But I need you guys to take a step back and find joy in what you're doing. Whether that's one thing a day where you block off an hour and do some research on the market, if you're on the creative side or you go and read about our competition or whether that's my designer going and taking an adobe course or something, you got to find your joy. And what made you come to this job in the first position. And that day, my copywriter sent me a bunch of editing for final editing, and I thought, You know what, I'm just going to make an event out of this like an experience. I'm going to turn off my email, because I try to edit and I'm getting teams messages, my emails going off, my kids are trying to text me and ask me, you know, Can I go here? Can I do this? I turned everything off. I got myself some coffee, I leaned into the rain, you know, the pitter patter. And I was just kind of reading it from a lens of, remember those billboards when I was driving down the highway, I-35 in Texas, and how much they inspired me because they were telling a story. And can I make sure that this writing is that storytelling and is there a way to do something more like that?
And so looking at it from a lens of that, something very I mean, editing can be a beating. Anyone that does editing or copy can I mean, you're a copy editor or a writer. You can you understand that like editing can just it can suck the life out of you if you're doing it constantly, you're not doing it through the right lens. But when I remembered find your joy. Find joy in something you're doing today, that was the thing I picked that day because it happened to be something that I needed to do and something I could do and something I could find joy in.
So I try to encourage everyone to try to find one thing every day that's your joy. And sometimes that might just be a one on one. I have with a team member I haven't caught up with in a long time or telling them what a great job they did on a piece, on a project they just finished. I love coaching and I love enabling people to create things together with the team. So, you know, it might be something very minor taking a phone call, answering an email and forget the monotony of your day and find one thing that just really inspires you. And it might change your whole outlook on what you're doing and maybe prevent you from a little bit of burnout. That being said, I also believe time away from work and creating space and having the personal life, you know, have equal footing.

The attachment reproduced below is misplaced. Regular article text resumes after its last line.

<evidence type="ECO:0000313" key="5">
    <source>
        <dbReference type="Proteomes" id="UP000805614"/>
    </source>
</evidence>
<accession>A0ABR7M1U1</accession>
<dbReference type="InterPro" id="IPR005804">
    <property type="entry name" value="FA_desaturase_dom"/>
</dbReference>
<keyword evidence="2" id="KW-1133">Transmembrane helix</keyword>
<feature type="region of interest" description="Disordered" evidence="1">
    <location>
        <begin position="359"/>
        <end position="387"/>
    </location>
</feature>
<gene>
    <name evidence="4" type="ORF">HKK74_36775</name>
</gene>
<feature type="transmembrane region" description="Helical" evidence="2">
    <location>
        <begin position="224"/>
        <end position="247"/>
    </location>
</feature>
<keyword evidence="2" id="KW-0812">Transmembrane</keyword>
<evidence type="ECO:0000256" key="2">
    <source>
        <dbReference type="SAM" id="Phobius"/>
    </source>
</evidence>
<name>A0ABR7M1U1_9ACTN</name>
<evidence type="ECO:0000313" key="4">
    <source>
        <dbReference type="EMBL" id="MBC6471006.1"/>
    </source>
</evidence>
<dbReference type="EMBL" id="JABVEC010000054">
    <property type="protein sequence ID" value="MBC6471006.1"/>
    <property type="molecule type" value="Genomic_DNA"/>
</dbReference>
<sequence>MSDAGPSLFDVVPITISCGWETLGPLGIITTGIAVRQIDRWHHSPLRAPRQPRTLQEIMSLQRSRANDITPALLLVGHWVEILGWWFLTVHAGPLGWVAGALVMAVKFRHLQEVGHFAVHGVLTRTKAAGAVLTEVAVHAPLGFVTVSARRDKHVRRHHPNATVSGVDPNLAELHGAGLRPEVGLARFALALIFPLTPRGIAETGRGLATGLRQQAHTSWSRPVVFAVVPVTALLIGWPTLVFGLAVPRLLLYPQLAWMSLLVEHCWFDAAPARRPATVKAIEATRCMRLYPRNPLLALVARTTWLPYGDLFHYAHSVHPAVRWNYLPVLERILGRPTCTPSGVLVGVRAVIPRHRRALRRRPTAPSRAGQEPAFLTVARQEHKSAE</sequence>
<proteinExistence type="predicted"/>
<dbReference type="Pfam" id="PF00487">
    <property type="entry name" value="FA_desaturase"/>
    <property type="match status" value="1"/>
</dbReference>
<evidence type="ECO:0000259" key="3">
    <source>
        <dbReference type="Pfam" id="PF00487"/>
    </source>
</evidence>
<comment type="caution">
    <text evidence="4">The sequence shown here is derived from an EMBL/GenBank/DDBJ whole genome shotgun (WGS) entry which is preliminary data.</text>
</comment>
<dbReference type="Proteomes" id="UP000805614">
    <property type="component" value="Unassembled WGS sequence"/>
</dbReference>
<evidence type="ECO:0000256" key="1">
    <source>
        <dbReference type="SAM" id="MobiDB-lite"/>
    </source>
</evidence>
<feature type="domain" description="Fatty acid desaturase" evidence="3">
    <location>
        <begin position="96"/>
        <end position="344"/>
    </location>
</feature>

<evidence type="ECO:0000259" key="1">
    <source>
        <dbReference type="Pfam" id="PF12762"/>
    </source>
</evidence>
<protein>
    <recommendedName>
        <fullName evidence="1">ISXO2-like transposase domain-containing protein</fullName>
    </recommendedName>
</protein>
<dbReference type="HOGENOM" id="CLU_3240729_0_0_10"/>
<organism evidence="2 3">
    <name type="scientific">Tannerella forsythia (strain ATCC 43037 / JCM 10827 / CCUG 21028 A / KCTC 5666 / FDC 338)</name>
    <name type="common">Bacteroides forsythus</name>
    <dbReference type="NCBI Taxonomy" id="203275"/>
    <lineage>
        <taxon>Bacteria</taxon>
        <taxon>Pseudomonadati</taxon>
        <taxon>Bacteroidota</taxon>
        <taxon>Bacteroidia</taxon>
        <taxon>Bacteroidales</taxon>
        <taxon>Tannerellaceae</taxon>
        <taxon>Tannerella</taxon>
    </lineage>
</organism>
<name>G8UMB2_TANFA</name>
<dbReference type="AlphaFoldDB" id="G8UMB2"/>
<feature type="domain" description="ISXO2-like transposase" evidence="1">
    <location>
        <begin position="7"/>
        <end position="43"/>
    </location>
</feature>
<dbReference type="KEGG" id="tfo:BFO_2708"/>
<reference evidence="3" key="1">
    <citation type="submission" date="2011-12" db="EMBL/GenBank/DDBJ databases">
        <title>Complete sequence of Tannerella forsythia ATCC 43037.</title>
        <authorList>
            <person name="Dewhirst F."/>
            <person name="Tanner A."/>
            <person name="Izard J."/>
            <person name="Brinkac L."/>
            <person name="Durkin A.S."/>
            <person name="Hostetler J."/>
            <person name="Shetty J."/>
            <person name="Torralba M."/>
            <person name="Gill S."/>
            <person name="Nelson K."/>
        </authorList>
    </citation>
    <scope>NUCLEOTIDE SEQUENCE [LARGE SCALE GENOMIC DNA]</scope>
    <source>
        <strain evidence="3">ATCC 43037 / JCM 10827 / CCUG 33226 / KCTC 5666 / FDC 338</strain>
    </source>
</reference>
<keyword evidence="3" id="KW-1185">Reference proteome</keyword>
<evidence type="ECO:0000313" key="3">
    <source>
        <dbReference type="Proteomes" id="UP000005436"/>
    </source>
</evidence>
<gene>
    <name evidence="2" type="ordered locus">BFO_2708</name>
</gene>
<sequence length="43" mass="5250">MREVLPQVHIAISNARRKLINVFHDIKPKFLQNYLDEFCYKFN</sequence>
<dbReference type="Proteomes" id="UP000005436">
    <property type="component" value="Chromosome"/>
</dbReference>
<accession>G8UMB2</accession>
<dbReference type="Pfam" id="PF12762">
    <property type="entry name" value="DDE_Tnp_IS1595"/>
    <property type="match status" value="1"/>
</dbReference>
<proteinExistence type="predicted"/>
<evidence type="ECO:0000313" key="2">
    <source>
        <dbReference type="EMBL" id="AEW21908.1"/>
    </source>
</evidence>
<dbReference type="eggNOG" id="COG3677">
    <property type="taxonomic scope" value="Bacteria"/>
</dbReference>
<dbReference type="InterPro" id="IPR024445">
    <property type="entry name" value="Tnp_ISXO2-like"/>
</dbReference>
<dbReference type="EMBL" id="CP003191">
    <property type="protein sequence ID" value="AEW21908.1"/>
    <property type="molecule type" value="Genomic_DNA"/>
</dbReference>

Work life balance. I know it's a buzzword, but it's so important and one thing that brought me some interest at the beginning of the year was someone said, take 5 minutes every day. This is going to sound really ridiculous, they said take 5 minutes every day, lay on the ground on your back and put your feet up on a wall and just sit there and don't do anything. Listen to your breath. Listen to the sounds around you. If they're birds, if it's rain, and just sit in that relaxing position, it causes your spine to relax. It causes your hips to open your shoulders to open it. It creates space in your neck when you're sitting on a computer all day and then the blood flows down to your brain.
And I realized this is helping me be more creative because I'm getting all this oxygenated blood to my brain. So I started doing that before I had to write or go into a brainstorming session. Like I said, this may sound really crazy, and if anyone knows me who's listening to this now, they're thinking, Okay, Sarah now puts her legs up every day. But seriously, like something that simple. Take a walk and listen to a podcast can be the joy in your day that just inspires you to keep on going.
Daniel Burstein: Yeah, I mean, you probably had good ideas too, because you just took a minute and let it breathe and you just kind of let your mind go where it needed to go. So, you know, it's funny you say that, on the East Coast and if you ever heard of South of the Border but South the Border is kind of this tourist trap between North and South Carolina and they have tons of billboards. And so when I was a kid, we’d moved down to Florida from New Jersey because, you know, we were escaping all the syringes washing up on the shore there. And, you know, so we’d drive back and forth between Florida and New Jersey and, you know, there weren't iPods back then. And so you'd stare out the window and they were just so exciting. These billboards for South of the Border.
And but I think that taps into something deeper. And it really it's kind of the nexus for this podcast. The thing that I always loved about advertising and marketing is, you know, as a copywriter, you tend to have a book, you have a portfolio. And I loved showing it. You know, usually it's when you're doing a job interview, which I've never found to be the most fun thing and like brag about yourself this year. But the fun thing is to show your portfolio. And it's not just the work, it's the story behind the work, because we as marketers and it's kind of how I made it in marketing, we make things, we are creators. And when you are a creator, you are making creative choices.